• Avoid smoking (Crawford County rates for smoking pregnant women is 24% compared to the state of Wisconsin 16% pregnant women self-reported smoking).
  • Learn about and maintain a healthy body weight.
  • Be physically active.
  • Reduce or eliminate alcohol consumption.
  • Get sufficient sleep.

Rural residents are "recognized as a health disparity population because the  prevalence of disease and rate of premature death are higher than the  overall population of the United States.

For questions about programs or education to help you be healthier, call:

       Gloria Wall at Crawford County Public Health 608-326-0230

Clayton County deer tests positive for CWD

Clayton County, Iowa - February 1, 2017 - A wild deer taken during the 2016 deer hunting season northwest of Elkader has tested positive for chronic wasting disease (CWD), which is the first CWD positive wild deer confirmed outside of Allamakee County.
   The Iowa Department of Natural Resources has scheduled a public meeting to discuss the status of the disease in Iowa and surrounding states on Feb. 13, from 6:30 to 9 p.m., in Johnson’s Reception Hall, 916 High St. N.E., in Elkader.
   Clayton County, like its neighbor to the north, Allamakee County, is a popular deer hunting destination attracting recreational landowners and hunters form across the state and beyond.
Allamakee County had 10 additional CWD positive deer taken during the 2016 season from near Harpers Ferry, bringing its total of CWD positive wild deer since 2013 to 16.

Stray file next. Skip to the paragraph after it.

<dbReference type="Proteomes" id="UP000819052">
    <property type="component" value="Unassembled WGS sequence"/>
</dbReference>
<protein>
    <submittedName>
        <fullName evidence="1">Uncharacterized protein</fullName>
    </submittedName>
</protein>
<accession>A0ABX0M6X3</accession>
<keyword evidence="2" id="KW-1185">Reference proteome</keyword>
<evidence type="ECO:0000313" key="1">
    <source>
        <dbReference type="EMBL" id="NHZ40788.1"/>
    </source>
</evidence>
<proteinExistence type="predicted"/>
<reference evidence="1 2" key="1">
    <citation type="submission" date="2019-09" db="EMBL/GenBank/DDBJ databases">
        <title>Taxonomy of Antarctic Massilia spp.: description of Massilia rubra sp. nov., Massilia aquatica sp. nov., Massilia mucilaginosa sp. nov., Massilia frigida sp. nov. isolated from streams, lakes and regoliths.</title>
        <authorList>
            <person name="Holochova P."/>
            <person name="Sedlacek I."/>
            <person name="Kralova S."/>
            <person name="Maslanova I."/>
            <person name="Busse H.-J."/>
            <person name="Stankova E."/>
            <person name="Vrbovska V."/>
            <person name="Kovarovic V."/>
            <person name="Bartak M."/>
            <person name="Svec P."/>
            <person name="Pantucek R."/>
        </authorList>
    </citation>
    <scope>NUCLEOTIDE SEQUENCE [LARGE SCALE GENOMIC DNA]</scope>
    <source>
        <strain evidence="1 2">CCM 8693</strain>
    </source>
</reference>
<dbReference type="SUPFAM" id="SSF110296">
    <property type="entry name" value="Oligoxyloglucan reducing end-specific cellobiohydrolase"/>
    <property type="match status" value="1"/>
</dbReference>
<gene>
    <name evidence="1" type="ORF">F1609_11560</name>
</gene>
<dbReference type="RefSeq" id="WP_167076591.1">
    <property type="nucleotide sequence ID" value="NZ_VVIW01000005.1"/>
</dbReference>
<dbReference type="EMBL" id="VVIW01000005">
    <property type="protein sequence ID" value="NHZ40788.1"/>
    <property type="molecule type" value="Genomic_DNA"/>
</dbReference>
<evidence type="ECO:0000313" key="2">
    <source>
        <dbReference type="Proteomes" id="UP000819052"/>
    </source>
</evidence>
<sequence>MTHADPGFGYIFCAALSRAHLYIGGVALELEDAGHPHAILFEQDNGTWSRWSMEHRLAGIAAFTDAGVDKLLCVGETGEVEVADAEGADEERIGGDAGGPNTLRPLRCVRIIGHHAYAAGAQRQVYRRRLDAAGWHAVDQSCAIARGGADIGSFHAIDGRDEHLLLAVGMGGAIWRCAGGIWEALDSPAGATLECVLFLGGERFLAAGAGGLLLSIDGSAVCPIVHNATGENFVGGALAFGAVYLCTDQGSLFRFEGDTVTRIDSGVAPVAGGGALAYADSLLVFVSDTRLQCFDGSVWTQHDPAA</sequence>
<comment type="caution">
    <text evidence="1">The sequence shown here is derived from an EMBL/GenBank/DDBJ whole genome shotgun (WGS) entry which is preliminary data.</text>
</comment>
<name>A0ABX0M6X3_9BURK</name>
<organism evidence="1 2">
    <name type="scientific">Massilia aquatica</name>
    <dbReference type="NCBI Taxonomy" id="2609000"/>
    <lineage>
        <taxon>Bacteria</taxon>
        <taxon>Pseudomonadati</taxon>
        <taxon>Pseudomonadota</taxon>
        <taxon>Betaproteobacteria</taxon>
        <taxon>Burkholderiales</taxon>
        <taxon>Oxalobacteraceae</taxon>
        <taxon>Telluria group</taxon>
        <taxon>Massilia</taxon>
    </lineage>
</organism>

“Chronic wasting disease is an important issue, especially here regionally, and this meeting will give attendees a platform to discuss their questions and concerns,” said Dr. Dale Garner, chief of Wildlife for the Iowa DNR. “This meeting will guide our approach to addressing this disease.”
   The disease is spread from animal to animal through nose to nose contact and through environmental contamination from urine, feces and saliva left by positive deer. There is no cure once an animal becomes infected.
   This disease is not just an Iowa issue; Minnesota has had a spike in deer testing positive for the disease as well.  Illinois, Nebraska, Missouri and Wisconsin are all battling this disease.
   The Iowa DNR began collecting deer tissue samples in 2002 after the CWD outbreak in Wisconsin. Since then, more than 61,000 samples from wild deer and 4,000 samples from hunting preserve deer have been collected and tested. The first wild deer tested positive in 2013, followed by three in 2014, two in 2015 and 11 so far in 2016.
   Iowa DNR’s website provides information about CWD and other information on infectious disease at:

Drug sting in Walmart parking lot

On January 19th, 2017 The Crawford County Sheriff’s Department K-9 Unit conducted a vehicle contact in the parking lot of Wal-Mart located in Bridgeport Township.  The passenger in the vehicle exited and approached two other occupied parked vehicles. After identifying the parties in all three vehicles, K-9 Breck was utilized for open free air sniffs of all the vehicles.  K-9 Breck alerted to the presence of one or more controlled substances on a 1993 Chevrolet pickup occupied by Dillan Boydtson, Age 34, of Decorah, IA. A probable case search of Boydston’s vehicle was conducted and a hypodermic needle loaded with liquid methamphetamine was located in the vehicle.
Boydtson was arrested for possession of methamphetamine and operating a motor vehicle with a restricted controlled substance.
Assisting the Sheriff’s Department was the Prairie du Chien Police Department.